Like much of the rest of the folks who bought one, I’m really loving the New iPad (aka “iPad 3″). Yes, it really is that wonderful: instantly responsive and fluid, wonderful screen, and even without Siri, its dictation feature is a real boon when I’m writing small bits of text (for me, that’s when I’m marking up PDFs or design comps with feedback for work).
When I got the first one, in 2010, I wasn’t sure what sort of mileage I’d give it. While I was excited to get my hands on one, I didn’t really know how much I’d wind up using it after the “honey moon” was over, and it was no longer that shiny new thing. So I decided to exercise some fiscal restraint and pick just one of the available options for “upgrade” from the base model, between the storage bump (32G instead of 16G), or the mobile data option. Since I had already been happily using my iPhone heavily for on-the-go data access, I decided the extra storage space would give my buck the biggest bang.
Turns out I used the shit out that iPad over the two years that followed, but definitely come to missing the data connection option that I had eschewed on several occasions.
I skipped on the iPad 2, in part for fiscal discipline, but also because I had used the iPhone 4 and knew a Retina Display would be the irresistible iPad upgrade lure. Thank goodness that the 2012 iPad had delivered on that display, too, because the newer versions of all my apps had already started putting a noticeable strain on the CPU and RAM on my two-years-old iPad.
I put my order in for this iPad the day it was announced.
This time, I knew I’d use this thing heavily for the next few years, so I opted to max out the storage at 64G, and â€” being sick of AT&T’s shitty signal coverage on my iPhone â€” I opted for the model that supported Verizon’s LTE mobile data option.
Everything about this new iPad is brilliant, and I’m really enjoying having on-the-go data.
I won’t belabor the points about the smooth performance and the dazzling screen you’ll already have learned from other sources. They are indeed that good.
If you’re wondering whether I recommend you get one, the answer is almost certainly “yes”. If you’re similarly struggling, as I had previously been, between the getting additional storage or mobile data, I’m going to say most people would be better served by the mobile data option.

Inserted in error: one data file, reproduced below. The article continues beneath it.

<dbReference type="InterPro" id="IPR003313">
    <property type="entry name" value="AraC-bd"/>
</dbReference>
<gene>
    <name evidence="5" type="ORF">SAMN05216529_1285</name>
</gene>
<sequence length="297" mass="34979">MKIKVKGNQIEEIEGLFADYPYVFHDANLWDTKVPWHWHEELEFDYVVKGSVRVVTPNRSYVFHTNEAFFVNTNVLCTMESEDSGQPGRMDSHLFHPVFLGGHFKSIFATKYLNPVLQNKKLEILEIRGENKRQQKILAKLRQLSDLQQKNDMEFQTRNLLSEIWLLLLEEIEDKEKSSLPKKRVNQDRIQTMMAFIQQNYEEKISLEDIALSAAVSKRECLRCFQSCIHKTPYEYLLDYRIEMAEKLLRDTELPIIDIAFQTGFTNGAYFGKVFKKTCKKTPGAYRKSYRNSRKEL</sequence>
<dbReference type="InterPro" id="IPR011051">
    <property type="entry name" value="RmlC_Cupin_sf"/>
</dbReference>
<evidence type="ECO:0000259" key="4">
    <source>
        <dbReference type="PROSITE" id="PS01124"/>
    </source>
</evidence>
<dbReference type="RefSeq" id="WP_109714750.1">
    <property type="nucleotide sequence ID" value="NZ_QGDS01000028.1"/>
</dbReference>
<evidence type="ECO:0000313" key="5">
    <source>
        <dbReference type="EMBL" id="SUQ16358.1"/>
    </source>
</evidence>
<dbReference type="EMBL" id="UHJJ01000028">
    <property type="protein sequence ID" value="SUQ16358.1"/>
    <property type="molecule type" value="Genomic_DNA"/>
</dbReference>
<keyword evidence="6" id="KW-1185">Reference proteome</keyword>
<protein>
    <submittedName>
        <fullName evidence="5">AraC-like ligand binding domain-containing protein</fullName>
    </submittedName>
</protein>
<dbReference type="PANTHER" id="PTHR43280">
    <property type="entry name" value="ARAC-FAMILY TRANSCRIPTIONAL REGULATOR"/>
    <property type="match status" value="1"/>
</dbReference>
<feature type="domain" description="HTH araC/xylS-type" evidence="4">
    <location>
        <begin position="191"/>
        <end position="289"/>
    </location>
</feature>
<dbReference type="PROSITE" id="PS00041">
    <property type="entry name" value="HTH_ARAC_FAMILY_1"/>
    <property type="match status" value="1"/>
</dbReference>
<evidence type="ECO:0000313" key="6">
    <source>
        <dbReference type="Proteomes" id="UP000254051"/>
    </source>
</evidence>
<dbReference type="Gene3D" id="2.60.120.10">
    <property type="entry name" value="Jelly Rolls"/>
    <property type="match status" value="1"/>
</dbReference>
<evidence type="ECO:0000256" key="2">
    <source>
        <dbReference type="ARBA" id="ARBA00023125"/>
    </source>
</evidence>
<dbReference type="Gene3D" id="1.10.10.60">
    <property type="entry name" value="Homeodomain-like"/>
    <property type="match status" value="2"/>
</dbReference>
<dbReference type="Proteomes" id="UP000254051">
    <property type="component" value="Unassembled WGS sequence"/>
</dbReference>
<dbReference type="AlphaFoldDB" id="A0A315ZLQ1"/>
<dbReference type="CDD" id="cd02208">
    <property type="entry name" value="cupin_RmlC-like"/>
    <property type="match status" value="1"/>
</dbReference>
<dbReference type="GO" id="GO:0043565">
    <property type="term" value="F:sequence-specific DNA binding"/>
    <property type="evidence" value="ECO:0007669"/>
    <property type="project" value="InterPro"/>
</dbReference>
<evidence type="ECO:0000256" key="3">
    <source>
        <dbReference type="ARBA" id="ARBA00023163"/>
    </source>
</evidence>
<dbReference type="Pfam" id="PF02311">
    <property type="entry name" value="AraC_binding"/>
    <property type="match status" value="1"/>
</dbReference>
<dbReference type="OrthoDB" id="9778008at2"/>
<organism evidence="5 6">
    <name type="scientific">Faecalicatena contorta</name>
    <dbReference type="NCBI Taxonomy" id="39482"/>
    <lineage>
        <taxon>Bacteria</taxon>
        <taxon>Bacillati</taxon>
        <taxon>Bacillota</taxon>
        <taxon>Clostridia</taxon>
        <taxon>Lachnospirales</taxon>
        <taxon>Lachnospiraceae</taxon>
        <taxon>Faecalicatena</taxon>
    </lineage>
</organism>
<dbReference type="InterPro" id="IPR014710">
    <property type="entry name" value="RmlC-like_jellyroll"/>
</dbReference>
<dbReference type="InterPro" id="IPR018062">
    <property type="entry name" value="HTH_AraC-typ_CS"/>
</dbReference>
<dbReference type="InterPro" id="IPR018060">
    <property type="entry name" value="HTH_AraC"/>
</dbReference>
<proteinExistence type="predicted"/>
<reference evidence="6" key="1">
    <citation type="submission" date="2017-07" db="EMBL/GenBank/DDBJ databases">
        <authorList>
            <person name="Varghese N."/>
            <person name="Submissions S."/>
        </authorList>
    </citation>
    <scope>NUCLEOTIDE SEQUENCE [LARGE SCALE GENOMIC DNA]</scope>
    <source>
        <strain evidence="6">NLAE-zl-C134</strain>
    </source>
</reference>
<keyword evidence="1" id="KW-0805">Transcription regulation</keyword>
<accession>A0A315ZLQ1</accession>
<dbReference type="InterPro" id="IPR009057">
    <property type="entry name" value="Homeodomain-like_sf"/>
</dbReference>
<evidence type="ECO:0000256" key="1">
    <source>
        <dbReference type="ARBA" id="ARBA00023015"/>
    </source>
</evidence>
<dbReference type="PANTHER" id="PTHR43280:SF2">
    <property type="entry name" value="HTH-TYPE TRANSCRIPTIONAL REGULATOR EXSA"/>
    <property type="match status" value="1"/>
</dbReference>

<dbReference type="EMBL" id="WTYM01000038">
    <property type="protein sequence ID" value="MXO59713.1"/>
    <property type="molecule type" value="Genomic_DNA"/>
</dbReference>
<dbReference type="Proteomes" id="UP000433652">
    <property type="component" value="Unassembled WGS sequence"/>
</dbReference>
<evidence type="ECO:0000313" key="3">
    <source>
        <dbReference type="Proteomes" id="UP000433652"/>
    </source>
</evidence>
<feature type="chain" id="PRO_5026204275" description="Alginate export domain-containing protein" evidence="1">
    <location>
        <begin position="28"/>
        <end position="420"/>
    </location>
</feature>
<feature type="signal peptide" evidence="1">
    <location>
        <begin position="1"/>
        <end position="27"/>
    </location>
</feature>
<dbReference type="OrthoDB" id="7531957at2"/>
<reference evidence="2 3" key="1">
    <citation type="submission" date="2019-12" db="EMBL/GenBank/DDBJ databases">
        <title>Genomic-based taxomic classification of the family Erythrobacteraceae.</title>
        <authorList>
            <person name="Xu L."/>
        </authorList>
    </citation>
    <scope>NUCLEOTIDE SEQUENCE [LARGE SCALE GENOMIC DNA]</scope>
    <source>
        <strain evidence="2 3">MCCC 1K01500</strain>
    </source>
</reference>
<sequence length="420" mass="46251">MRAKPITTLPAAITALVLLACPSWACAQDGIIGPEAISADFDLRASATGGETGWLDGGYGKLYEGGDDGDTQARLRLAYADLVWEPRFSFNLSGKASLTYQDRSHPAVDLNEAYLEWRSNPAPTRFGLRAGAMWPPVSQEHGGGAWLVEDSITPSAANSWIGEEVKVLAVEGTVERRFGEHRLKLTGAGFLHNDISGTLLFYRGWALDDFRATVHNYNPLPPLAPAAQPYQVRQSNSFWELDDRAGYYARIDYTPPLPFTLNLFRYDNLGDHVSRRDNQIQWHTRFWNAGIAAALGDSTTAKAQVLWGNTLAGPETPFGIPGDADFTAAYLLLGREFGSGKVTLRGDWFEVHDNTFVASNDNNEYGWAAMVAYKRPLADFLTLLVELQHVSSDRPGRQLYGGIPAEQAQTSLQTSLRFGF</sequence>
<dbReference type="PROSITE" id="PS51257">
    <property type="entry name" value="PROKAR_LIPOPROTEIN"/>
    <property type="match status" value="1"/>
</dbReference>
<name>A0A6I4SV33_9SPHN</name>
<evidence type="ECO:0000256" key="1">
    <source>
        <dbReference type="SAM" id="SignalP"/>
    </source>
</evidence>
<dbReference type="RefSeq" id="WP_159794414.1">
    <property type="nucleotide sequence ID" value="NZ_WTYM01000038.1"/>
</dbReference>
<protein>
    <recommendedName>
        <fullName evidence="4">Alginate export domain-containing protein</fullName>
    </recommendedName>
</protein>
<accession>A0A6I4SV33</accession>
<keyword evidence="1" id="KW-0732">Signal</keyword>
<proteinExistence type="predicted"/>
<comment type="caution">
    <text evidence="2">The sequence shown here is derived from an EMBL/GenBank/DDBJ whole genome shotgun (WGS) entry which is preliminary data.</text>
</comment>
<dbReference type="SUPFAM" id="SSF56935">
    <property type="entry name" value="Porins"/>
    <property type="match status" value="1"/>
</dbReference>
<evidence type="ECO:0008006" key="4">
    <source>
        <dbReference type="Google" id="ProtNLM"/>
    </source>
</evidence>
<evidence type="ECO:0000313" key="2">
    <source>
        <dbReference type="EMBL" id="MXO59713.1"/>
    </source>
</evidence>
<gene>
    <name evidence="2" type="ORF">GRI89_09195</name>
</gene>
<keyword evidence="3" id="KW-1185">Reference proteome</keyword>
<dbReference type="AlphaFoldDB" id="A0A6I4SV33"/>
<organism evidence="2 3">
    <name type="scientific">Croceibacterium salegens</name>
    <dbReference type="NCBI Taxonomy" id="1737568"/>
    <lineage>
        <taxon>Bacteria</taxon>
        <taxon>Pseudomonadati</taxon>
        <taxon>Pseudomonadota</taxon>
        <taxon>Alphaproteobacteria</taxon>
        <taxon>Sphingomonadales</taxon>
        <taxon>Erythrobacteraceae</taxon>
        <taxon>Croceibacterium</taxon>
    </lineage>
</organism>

I do have two points of mild warning, however, both regarding the mobile data option:
My high hopes for Verizon’s data coverage have been tempered by actual usage. Neither my iPhone’s AT&T 3G connection, nor my iPad’s Verizon LTE coverage gives me a lick of actually-usable mobile data throughput in my Time Square office. Both devices show many bars of “signal strength”, but trying to actually load content over the mobile data network gets me nothing but quality time with “Loading” spinners. While one can simply write off Time Square as a dead zone for data (as well as the prospect of finding any good food, or much else of particular value, frankly), I’ve also had data timeouts in other places in NYC’s boroughs. Perhaps I’d set my hopes too high, or maybe Verizon just had a surge in the load of new iPad-owner LTE traffic that they’ll adjust to over time. Time will tell.
When data throughput is available on the Verizon LTE connection, it is very (very) fast. When coverage is available, my iPad’s Verizon LTE service is faster, in many cases, than the WiFi connection at my house which has a Verizon DSL Internet connection. So here’s the “warning” part of this point: be very wary of streaming any video content. Most video delivery services are designed to deliver lower-quality video to lower-bandwidth connections, and higher-quality video to higher-bandwidth ones. The trouble here is that the LTE connections are so fast that video streaming services deliver the highest bit-rate renditions of videos to your iPad. This will tear through the allotted data quota of whatever data package you’ve subscribed to far faster than you’d expect.
In any case, I’m delighted to be able to pull the latest posts from my RSS subscriptions into Mr. Reader while waiting for my coffee and eggs at brunch, or to review the tasks I’ve got in OmniFocus and ensure I’m working the latest sync of my data.